For I Will Consider My Cat Pongo
For I will consider my Cat Jeoffry.
For he is the servant of the Living God duly and daily serving him.
For at the first glance of the glory of God in the East he worships in his way.
For is this done by wreathing his body seven times round with elegant quickness.
For then he leaps up to catch the musk, which is the blessing of God upon his prayer.
For he rolls upon prank to work it in.
For having done duty and received blessing he begins to consider himself.
For this he performs in ten degrees.
For first he looks upon his fore-paws to see if they are clean.
For secondly he kicks up behind to clear away there.
For thirdly he works it upon stretch with the fore-paws extended.
For fourthly he sharpens his paws by wood.
For fifthly he washes himself.
For Sixthly he rolls upon wash.
For Seventhly he fleas himself, that he may not be interrupted upon the beat.
For Eighthly he rubs himself against a post.
For Ninthly he looks up for his instructions.
For Tenthly he goes in quest of food.
For having consider’d God and himself he will consider his neighbour.
For if he meets another cat he will kiss her in kindness.
For when he takes his prey he plays with it to give it chance.
For one mouse in seven escapes by his dallying.
For when his day’s work is done his business more properly begins.
For he keeps the Lord’s watch in the night against the adversary.
For he counteracts the powers of darkness by his electrical skin and glaring eyes.
For he counteracts the Devil, who is death, by brisking about the life.
For in his morning orisons he loves the sun and the sun loves him.
For he is of the tribe of Tiger.
For the Cherub Cat is a term of the Angel Tiger.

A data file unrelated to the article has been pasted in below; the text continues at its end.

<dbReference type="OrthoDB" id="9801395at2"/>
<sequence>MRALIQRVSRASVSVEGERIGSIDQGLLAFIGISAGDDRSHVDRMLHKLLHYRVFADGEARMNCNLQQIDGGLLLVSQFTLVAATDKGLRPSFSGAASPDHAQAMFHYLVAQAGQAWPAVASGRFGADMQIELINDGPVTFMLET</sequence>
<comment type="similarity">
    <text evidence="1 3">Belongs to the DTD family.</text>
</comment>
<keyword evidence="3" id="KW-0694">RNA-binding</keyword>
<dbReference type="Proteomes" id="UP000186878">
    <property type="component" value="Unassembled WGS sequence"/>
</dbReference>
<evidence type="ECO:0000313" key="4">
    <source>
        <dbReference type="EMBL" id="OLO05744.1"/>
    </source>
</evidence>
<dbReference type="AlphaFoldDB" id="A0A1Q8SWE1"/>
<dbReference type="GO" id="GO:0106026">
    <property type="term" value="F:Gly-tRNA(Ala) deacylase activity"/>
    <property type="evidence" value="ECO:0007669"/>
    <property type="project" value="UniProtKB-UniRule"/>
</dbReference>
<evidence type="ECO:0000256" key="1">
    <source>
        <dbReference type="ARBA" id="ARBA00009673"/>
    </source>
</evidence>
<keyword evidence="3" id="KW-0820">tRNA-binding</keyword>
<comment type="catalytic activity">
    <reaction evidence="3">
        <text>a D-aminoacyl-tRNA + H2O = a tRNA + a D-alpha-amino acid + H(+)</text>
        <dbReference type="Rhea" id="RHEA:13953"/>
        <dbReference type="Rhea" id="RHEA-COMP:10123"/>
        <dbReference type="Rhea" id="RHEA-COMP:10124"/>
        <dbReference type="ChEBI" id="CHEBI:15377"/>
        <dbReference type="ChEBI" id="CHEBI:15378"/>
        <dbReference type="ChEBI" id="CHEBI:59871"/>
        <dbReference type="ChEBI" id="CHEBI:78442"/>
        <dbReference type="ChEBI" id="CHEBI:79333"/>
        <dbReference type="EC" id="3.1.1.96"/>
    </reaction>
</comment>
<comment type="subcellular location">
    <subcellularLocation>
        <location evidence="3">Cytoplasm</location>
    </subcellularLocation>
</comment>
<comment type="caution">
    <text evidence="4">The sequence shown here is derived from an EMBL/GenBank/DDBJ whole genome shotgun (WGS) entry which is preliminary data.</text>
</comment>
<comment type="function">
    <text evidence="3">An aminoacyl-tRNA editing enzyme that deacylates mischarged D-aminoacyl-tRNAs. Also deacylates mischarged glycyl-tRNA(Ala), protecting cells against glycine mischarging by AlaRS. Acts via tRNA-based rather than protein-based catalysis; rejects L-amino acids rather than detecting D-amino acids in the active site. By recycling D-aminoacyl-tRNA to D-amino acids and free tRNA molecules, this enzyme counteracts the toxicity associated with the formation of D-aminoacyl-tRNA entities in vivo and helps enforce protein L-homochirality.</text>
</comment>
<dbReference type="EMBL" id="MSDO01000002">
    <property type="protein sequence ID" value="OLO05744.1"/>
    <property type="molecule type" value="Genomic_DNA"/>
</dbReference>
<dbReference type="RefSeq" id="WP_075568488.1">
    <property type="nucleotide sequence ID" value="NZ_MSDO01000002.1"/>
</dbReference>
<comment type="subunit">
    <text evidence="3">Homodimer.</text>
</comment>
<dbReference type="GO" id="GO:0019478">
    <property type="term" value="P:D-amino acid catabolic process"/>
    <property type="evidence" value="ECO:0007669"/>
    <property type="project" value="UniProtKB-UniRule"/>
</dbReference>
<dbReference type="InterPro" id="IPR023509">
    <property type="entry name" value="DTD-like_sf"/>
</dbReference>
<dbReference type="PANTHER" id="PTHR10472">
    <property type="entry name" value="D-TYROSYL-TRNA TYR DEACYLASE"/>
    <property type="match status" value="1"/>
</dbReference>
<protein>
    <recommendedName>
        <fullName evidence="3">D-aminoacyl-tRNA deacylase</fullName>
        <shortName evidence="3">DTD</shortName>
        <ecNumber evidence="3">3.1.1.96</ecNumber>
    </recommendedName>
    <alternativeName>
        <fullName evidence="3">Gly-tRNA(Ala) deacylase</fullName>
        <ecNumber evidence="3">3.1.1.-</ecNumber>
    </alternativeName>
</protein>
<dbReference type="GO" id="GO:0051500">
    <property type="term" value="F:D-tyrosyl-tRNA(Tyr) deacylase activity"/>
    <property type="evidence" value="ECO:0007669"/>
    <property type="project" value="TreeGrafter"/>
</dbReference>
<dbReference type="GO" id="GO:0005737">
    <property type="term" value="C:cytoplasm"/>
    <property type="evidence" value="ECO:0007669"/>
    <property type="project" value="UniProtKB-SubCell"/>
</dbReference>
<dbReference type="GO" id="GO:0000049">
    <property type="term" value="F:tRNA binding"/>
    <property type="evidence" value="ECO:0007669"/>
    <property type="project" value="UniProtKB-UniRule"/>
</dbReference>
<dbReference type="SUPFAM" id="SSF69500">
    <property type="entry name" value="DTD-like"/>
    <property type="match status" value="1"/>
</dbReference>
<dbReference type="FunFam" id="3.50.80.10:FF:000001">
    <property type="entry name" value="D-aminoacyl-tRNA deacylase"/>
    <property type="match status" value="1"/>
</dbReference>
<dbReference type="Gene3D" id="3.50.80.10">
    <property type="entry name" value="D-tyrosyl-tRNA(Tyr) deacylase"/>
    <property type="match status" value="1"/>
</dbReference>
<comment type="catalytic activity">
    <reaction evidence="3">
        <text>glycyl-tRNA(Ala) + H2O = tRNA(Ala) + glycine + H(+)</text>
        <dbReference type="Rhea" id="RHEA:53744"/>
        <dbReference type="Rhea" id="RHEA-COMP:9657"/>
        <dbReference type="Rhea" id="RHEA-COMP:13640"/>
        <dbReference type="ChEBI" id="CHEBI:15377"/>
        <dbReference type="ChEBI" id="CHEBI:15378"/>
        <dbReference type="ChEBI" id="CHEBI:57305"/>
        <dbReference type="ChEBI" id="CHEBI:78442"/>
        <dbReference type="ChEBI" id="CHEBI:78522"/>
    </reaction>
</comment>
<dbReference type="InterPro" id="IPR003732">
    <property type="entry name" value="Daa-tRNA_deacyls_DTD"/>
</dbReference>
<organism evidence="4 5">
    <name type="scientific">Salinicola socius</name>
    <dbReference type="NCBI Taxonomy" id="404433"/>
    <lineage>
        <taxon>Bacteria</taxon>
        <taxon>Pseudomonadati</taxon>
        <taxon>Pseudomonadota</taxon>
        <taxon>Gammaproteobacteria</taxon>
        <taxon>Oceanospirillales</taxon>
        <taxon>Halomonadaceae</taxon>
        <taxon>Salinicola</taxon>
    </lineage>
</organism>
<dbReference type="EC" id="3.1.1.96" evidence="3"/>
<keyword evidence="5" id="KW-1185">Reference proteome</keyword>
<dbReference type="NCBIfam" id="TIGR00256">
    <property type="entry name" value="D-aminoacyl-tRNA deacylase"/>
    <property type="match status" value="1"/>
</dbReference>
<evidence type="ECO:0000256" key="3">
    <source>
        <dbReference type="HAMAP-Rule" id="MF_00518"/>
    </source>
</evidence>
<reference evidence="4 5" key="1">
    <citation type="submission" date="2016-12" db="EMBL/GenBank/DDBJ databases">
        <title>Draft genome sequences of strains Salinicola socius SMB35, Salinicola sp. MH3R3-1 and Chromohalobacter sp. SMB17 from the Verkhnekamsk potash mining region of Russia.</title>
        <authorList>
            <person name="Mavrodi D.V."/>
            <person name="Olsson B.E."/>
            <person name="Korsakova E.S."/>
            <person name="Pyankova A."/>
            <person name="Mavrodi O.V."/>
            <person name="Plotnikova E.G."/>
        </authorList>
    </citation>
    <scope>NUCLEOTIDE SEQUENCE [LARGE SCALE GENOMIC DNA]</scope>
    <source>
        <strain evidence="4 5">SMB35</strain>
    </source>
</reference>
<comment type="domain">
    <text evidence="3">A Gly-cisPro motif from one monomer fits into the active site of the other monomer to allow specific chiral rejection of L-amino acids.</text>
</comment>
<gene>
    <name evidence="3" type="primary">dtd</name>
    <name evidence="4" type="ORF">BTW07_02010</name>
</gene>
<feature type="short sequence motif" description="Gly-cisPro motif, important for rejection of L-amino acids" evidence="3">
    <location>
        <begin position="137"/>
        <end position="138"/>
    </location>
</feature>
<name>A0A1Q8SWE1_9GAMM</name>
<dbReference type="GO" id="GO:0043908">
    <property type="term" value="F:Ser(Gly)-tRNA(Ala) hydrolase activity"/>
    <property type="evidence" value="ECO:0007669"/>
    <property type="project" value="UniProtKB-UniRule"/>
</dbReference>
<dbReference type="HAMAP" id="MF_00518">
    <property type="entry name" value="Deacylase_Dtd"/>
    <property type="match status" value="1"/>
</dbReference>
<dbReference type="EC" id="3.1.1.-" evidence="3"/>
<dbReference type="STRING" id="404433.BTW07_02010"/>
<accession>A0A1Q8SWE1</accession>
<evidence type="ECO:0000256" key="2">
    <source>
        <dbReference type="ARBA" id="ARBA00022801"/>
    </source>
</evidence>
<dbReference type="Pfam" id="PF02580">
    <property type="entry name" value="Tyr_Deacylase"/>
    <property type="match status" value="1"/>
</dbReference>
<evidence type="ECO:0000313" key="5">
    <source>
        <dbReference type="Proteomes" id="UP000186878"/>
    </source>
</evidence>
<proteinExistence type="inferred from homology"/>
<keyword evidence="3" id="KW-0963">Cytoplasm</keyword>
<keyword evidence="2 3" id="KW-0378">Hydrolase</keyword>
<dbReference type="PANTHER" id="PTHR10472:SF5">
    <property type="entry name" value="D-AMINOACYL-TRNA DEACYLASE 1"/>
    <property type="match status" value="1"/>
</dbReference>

For he has the subtlety and hissing of a serpent, which in goodness he suppresses.
For he will not do destruction, if he is well-fed, neither will he spit without provocation.
For he purrs in thankfulness, when God tells him he’s a good Cat.
For he is an instrument for the children to learn benevolence upon.
For every house is incompleat without him and a blessing is lacking in the spirit.
—from Jubilate Agno by Christopher Smart . Written between 1759 and 1763, during Smart’s confinement for insanity in St. Luke’s Hospital, Bethnal Green.
I can practically hear Steven Augustine’s mocking laughter: I knew it, man…behind all the sophisticated banter and purported interest in things of the intellect was another fucking cat blog, biding its time…
A cat blog has become short-hand for the banal, the trite, the smarmy and saccharine: what could be duller than some half-wit gushing over the astonishly human qualities of his or her cat?
Now, I’m no friend to anthropomorphism and I avoid sentimentality like I avoid bars filled with ferns and women I slept with before I was married–but Pongo has featured so often in my doggerel and various scribblings that it seems somehow perverse not to write about him. The degenerate Guardian gets space. A respectable cat deserves no less.